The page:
Measuring Europa’s global topography and gravity, and determining how Europa’s shape changes as it orbits Jupiter;
Characterizing Europa’s geology and surface composition on a global scale;
Mapping the thickness of Europa’s ice shell and determining the interior structure;
Distinguishing between any intrinsic europan magnetic field and induction and/or plasma effects; and
Sampling the geochemical environment of Europa’s surface and possible ocean.
COMPLEX concluded that Europa is an exciting object for further study, with the potential for major new discoveries in planetary geology and geophysics, and the potential for studies of extraterrestrial life. In addition, COMPLEX concluded that the results obtained by Galileo (revealing geologically recent or ongoing geologic activity, regarding the possible presence of liquid water, and indicating the potential for present or past biological activity) make Europa a high-priority target for further exploration.
The two highest-priority overall science goals identified in the 1999 report by COMPLEX for Europa exploration reflect the emphasis on the potential for life as a major driver in Europa’s exploration. They are the following:
Determining whether liquid water has existed in substantial amounts subsequent to the period of planetary formation and differentiation, whether it exists now, and whether any liquid water that is present is globally or locally distributed; and
Understanding the chemical evolution that has occurred in the liquid-water environment and the potential for an origin and the possible continued existence of life on Europa.
Even if there turns out to be no life or no sophisticated prebiotic chemistry, these goals remain legitimate drivers for a better understanding of Europa’s geologic history.
The particular scientific goals of the first mission are expected to be determination of whether a global ocean of liquid water exists beneath the icy surface, determining, if possible, the spatial and geographical extent of liquid water, determining the bulk composition of the surface material, and characterizing the global geologic history and the nature of any ongoing surface and atmospheric processes. These science objectives can best be met by one or more near-polar-orbiting spacecraft.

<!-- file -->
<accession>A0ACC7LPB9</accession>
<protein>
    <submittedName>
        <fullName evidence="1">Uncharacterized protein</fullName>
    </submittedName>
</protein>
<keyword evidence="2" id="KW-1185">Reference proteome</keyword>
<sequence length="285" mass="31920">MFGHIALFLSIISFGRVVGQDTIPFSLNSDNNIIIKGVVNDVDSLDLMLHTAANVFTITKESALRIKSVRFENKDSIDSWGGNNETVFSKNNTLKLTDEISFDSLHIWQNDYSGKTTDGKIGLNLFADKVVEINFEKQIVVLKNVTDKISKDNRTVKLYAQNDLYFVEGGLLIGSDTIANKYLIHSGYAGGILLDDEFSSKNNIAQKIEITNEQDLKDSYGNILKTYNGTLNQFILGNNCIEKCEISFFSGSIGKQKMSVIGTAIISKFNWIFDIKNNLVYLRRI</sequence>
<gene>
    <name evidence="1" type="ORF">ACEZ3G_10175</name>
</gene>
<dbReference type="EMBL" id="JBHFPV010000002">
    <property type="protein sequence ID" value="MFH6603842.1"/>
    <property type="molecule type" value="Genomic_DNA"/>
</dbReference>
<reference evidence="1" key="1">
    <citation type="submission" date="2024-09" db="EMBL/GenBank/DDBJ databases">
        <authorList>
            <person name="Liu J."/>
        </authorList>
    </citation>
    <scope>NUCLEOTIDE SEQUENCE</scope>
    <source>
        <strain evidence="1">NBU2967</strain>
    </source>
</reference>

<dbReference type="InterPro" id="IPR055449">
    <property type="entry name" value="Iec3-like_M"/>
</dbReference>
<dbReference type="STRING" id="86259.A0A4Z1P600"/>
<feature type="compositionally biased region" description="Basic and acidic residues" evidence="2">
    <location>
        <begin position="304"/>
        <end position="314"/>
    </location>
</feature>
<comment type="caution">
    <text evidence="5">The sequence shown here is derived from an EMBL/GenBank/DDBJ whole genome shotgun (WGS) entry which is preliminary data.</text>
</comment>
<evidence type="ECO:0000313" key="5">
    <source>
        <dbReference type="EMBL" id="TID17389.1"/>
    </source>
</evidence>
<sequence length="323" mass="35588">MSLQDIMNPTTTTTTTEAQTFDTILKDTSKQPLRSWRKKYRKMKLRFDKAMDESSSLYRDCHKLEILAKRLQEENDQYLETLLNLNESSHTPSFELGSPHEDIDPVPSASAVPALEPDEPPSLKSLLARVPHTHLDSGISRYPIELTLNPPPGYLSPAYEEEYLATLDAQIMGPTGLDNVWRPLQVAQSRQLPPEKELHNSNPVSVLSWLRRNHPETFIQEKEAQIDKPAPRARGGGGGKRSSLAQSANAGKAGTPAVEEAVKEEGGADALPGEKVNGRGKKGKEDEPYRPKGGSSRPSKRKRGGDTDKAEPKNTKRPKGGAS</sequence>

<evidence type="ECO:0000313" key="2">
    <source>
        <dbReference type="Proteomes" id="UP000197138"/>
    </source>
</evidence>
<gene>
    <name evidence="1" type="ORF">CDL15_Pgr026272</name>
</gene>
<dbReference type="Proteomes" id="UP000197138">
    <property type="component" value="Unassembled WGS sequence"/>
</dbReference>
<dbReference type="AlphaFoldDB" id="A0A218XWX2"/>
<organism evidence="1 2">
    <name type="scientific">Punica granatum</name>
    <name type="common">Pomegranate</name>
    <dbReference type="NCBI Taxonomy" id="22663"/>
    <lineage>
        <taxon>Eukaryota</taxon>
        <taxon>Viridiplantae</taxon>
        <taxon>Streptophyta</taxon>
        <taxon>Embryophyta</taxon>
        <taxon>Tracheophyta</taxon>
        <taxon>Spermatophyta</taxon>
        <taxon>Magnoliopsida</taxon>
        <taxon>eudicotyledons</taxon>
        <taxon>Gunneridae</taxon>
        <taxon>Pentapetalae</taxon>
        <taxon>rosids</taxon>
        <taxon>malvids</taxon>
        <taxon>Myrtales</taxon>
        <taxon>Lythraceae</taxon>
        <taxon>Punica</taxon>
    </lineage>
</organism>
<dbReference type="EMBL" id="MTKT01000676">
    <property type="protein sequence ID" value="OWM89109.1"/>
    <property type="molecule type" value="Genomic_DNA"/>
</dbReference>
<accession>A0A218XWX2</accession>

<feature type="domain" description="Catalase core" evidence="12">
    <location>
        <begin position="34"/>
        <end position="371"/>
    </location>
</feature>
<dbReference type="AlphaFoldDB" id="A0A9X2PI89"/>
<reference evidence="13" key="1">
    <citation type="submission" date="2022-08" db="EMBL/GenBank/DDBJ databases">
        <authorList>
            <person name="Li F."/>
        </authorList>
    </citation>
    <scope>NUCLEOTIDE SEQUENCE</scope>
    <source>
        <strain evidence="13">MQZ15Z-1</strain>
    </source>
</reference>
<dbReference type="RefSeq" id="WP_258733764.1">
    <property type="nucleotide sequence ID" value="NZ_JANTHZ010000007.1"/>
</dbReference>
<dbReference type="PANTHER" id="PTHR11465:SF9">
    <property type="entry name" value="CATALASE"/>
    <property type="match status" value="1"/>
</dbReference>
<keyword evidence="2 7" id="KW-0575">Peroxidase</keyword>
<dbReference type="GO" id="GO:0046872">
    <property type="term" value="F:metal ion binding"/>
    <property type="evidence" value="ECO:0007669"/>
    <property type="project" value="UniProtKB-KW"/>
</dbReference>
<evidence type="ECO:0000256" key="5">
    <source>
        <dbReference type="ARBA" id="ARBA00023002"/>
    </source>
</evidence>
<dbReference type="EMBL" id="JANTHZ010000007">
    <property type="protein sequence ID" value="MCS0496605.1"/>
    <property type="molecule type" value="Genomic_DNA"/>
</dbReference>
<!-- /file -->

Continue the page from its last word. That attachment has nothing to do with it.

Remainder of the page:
The intense radiation near the surface of Europa is a key factor governing the viability of organisms that might be carried to Europa on spacecraft. Ionizing radiation causes biological effects, such as genetic damage, that result in significant morbidity or death once sufficient damage accumulates. The intensity of the radiation environment in the Jupiter system has been measured by several spacecraft, and its variation with depth below the surface of the ice can be predicted. Accordingly, the rate at which microorganisms with a specified radiation tolerance would succumb in the vicinity of Europa can be determined.
Europa lies deep within the magnetosphere of Jupiter, which is the volume of space above Jupiter’s atmosphere that is affected by Jupiter ’s magnetic field. This magnetosphere extends up to 10 million km from Jupiter (i.e., it encompasses a volume 1,000 times that of the Sun) and is filled with ionizing, magnetically trapped particle radiation. The mechanism of magnetic trapping of radiation at Jupiter is the same as that which operates in Earth’s van Allen belts. Jupiter’s magnetosphere is, aside from the Sun, the dominant source of energetic charged particles and radio emissions in the solar system.
First discovered as a radio source, the magnetosphere of Jupiter interacts strongly with the innermost Galilean satellite Io, as evidenced by the modulation of decametric radio emissions at the orbital period of Io. The study of Jupiter’s decimetric radio emissions led to the first determinations of the approximate strength and direction of the jovian magnetic moment. The first spacecraft visits to Jupiter, in 1973 and 1974 by Pioneer 10 and Pioneer 11, respectively, confirmed the existence of the magnetosphere and revealed its disklike configuration, which rotates approximately with the planet itself. The later visits by Voyager 1 and Voyager 2 in 1979 revealed the importance of Io ’s plasma torus, a region of sulfur- and oxygen-dominated plasmas maintained by the escape of SO2 and other S- and O-bearing molecules from Io. The plasma torus mediates the interaction of Io with the jovian